The Washington Post reports from India’s IT capital, Bangalore, about the sometimes-violent reaction by Hindu extremists to young women who drink in pubs and refuse to dress traditionally.
The attacks are part of what many see as rising Hindu extremism in much of the country over the past few years, especially in places such as Bangalore, precisely because it is a bastion of India’s fast-changing culture. Bangalore is home to an explosion of software companies, a lively heavy-metal rock music scene and burgeoning gay rights and environmental movements.
There’s a class element to the anger– which, like so much class anger, is misdirected:
In this fast-changing society, long-held religious sentiments about public behavior are still being negotiated in Indian homes and on the streets. The discussion is complicated by the fact that India’s economic growth has been lopsided: Well-paid urban youth tend to embrace Western values, while the country’s poor appear more eager than ever to stick to traditions that have been shaped by Hindu religious teachings.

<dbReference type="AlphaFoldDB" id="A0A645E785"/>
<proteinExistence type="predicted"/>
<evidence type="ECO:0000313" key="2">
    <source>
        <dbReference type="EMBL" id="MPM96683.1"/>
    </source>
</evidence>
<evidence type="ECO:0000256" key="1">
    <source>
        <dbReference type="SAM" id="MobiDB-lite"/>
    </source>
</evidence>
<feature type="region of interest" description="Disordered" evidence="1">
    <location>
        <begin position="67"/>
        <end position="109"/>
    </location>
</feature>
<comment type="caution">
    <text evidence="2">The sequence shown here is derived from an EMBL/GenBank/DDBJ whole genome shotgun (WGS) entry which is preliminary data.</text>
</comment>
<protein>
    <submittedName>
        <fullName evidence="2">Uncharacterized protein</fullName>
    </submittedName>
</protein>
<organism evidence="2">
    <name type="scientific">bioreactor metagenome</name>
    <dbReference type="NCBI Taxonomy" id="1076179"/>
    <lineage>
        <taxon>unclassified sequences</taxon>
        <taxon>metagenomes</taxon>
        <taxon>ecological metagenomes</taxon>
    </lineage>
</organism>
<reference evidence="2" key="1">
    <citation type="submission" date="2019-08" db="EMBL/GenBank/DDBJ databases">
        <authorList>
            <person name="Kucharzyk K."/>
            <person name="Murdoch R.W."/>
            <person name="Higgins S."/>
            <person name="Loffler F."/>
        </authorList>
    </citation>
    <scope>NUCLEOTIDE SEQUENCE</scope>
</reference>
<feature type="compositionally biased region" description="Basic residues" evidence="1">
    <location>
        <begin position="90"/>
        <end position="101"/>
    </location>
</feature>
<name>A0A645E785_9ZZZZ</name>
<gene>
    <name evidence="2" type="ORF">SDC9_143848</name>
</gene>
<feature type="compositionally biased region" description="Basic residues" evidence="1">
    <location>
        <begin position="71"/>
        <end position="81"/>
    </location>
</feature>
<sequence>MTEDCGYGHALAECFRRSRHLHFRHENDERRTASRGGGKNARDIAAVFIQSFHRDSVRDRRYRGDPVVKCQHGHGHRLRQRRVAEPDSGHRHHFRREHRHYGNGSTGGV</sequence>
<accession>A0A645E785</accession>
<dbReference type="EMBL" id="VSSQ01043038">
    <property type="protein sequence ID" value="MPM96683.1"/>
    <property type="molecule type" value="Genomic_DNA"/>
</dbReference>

“Before the IT culture, things were very peaceful. Our youth enjoyed their own Indian culture,” said Vasanth Kumar Bhavani, 32, president of Bangalore’s branch of Sri Ram Sene, a right-wing Hindu group involved in a string of attacks on women. “Now it’s been spoiled by all these outsiders flowing in, and it’s all because of this IT sector. They need to be taught a lesson.”